O'Byrnes 1849 'Naval Biographical Dictionary'
O'Byrnes 1849 'Naval Biographical Dictionary'


The Royal NavyO'Byrne

The following is the entry for William Backhouse Monypenny in William O'Byrnes 1849 'Naval Biographical Dictionary'.

William Backhouse Monypenny, born 13 Dec. 1808, is fourth son of the late Thos. Monypenny, Esq., by Catherine, daughter of Isaac Button, Esq., of Ospringe and Whitehills, co. Kent; and brother of the present Thos. Gybbon Monypenny, Esq., of Hole House, Rolvenden, a Magistrate and Deputy-Lieutenant for cos. Kent and Sussex, and late M.P. for Rye. His youngest brother, Robert Honywood, died a Captain in the 4th Infantry 8 March, 1839.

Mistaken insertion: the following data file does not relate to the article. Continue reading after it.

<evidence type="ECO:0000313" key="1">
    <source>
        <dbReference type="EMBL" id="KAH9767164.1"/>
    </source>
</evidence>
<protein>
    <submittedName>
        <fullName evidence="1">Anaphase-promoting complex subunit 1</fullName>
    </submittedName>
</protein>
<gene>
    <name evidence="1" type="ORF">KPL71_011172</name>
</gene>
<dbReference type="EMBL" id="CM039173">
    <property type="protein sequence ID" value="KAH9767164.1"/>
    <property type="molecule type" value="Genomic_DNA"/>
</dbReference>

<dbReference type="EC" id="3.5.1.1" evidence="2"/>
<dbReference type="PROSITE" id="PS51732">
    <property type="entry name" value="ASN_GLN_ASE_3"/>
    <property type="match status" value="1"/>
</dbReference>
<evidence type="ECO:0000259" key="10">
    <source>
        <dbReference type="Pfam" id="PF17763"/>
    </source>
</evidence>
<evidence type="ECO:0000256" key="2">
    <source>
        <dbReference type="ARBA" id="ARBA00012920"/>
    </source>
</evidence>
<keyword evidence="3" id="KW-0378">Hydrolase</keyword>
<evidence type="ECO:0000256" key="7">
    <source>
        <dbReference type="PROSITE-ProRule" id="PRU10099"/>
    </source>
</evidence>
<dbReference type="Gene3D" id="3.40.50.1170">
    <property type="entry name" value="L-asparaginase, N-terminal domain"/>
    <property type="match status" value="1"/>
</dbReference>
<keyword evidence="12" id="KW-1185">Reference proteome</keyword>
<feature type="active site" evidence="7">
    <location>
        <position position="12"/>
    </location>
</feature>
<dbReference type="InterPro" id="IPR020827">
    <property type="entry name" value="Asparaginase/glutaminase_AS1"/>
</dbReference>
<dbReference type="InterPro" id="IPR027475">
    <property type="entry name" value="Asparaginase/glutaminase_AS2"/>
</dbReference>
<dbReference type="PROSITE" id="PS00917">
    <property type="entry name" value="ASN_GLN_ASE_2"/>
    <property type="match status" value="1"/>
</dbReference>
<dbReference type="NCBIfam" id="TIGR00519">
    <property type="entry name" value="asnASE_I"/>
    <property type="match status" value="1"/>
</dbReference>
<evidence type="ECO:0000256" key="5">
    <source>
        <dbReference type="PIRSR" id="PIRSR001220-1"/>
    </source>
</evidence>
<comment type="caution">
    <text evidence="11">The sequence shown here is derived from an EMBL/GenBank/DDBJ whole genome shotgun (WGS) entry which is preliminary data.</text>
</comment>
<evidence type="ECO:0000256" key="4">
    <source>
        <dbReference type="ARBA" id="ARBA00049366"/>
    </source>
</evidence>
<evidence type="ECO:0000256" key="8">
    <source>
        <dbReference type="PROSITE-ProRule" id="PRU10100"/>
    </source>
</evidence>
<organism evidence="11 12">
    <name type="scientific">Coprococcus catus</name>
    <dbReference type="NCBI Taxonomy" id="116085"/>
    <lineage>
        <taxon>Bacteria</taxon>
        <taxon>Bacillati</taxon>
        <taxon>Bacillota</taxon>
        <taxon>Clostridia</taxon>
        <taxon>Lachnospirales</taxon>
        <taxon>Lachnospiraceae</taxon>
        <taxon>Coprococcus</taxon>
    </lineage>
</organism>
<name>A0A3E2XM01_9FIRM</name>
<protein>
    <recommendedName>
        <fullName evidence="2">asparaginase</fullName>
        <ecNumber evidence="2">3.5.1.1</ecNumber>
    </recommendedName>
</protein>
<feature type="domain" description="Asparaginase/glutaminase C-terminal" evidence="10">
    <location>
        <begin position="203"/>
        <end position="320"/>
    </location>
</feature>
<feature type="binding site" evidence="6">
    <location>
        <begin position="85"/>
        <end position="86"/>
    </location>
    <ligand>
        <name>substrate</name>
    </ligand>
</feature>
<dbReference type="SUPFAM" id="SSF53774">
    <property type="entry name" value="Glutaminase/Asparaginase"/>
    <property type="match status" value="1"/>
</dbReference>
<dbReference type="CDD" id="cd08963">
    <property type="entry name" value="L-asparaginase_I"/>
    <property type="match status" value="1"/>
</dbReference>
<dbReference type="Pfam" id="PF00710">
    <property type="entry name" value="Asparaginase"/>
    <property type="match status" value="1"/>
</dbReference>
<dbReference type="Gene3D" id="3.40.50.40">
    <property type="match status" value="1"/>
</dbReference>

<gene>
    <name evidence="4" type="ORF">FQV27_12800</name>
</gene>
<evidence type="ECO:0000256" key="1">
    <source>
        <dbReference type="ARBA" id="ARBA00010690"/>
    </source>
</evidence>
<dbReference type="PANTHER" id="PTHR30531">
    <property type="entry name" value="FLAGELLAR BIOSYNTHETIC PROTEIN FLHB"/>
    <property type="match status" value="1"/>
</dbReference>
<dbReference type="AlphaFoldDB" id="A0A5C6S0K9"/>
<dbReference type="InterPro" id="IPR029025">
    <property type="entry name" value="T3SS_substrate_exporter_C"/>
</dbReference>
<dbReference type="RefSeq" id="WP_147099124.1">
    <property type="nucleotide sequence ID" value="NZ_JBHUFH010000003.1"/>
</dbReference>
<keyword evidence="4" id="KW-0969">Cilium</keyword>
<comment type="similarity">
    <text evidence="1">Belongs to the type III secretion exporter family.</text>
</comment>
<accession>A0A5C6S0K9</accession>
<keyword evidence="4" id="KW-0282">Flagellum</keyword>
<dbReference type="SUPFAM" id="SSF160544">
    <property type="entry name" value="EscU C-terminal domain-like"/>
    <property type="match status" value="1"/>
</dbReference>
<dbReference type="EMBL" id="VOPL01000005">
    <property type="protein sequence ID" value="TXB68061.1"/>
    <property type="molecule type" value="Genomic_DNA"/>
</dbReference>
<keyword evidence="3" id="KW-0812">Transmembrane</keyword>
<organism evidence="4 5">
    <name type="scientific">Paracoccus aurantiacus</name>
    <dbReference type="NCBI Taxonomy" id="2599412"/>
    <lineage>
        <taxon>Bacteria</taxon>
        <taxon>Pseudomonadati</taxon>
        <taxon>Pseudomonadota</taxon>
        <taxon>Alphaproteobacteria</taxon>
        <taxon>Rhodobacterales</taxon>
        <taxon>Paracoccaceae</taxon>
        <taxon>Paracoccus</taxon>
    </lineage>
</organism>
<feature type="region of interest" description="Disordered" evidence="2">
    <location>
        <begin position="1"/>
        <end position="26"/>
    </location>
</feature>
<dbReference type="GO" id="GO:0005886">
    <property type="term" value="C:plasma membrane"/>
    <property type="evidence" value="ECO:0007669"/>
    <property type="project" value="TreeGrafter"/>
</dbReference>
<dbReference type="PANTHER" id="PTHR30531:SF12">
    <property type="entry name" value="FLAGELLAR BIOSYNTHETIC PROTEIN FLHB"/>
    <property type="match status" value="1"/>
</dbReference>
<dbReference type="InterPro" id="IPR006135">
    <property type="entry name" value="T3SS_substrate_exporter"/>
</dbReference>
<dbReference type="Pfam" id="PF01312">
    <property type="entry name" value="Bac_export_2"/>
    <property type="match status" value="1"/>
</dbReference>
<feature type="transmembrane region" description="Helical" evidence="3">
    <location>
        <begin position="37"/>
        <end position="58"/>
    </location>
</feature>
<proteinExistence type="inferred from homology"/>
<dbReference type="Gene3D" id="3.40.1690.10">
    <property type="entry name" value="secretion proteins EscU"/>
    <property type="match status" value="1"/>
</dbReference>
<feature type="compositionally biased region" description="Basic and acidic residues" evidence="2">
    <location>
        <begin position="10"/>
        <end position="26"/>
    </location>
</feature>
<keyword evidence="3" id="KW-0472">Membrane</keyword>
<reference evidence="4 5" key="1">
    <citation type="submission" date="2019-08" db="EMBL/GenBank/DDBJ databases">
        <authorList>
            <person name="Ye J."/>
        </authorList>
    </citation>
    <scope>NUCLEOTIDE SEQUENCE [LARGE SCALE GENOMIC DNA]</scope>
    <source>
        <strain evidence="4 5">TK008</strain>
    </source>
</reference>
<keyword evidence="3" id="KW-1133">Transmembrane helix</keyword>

This officer entered the Navy, 29 April, 1823, as Fst.-cl. Vol., on board the Ramillies 74, Capt. Edw. Brace, with whom, until Nov. 1824, he served on the Home and West India stations, part of the time as Midshipman of the Ganges 84. He was then for three years and a half employed in the Gannet 18, Capt. Fras. Brace, on the coast of Ireland, and also in the Mediterranean; where he further, from 1828 until 1830, served on board the Gloucester 74, Capt. Houston Stewart, and Pelican 18, Capt. Fras. Deane Hutcheson. Joining next, 9 Nov. 1831, in the capacity of Mate (he had passed his examination 4 July, 1829), the Aetna surveying-vessel, Capt. Edw. Belcher, he proceeded to the coast of Africa, and was afterwards, previously to his return to the Mediterranean, employed on the river Douro for the protection of British property during the hostilities between Pedro and Miguel. While in charge, in 1833, of one of the Aetna's decked boats, manned with but 4 hands, he accidentally lost sight of the ship off the Straits of Gibraltar, but providentially succeeded in reaching Portsmouth in his flimsy tenement after a passage of 19 days, arriving there on 18 Sept. Towards the close of the same year he again sailed for the African coast in the Aetna, with Capt. Wm. Geo. Skyring. He continued in that vessel under the command of Lieut. Wm. Arlett and Capt. Alex. Thos. Emeric Vidal (10 months of the time as Acting-Lieutenant) until Oct. 1835; and on 30 Sept. 1837 (having further served as Mate, in the Channel, off Lisbon, in the Mediterranean, and at Plymouth, in the Pembroke 74, Capts. Sir Thos. Fellowes and Fairfax Moresby, and Donegal 78, Capts. Fras. Brace and John Drake) he was promoted to the rank of Lieutenant. His succeeding appointments were - 3 Nov. 1837, as Additional, to the President 52, flag-ship of Rear-Admiral Chas. Bayne Hodgson Ross in South America – and 16 June, 1838, as Senior, to the Sulphur surveying-vessel, commanded by his old Captain, Belcher. On his subsequent arrival in China from the Pacific, we find him assisting, in the early part of 1841, at the capture of Chuenpee, Tycocktow, and the Bogue; uniting, also, in an attack made by a squadron under Capt. Herbert on the enemy’s camp, fort, and ship Cambridge bearing the Chinese Admiral’s flag, at their position below Whampoa Reach, where 98 guns were in the whole destroyed; and participating in the operations against Canton. As a reward for his exertions he was promoted to the rank of Commander by commission dated 8 June, 1841. He left the Sulphur in the following Nov., and has since been on half-pay.



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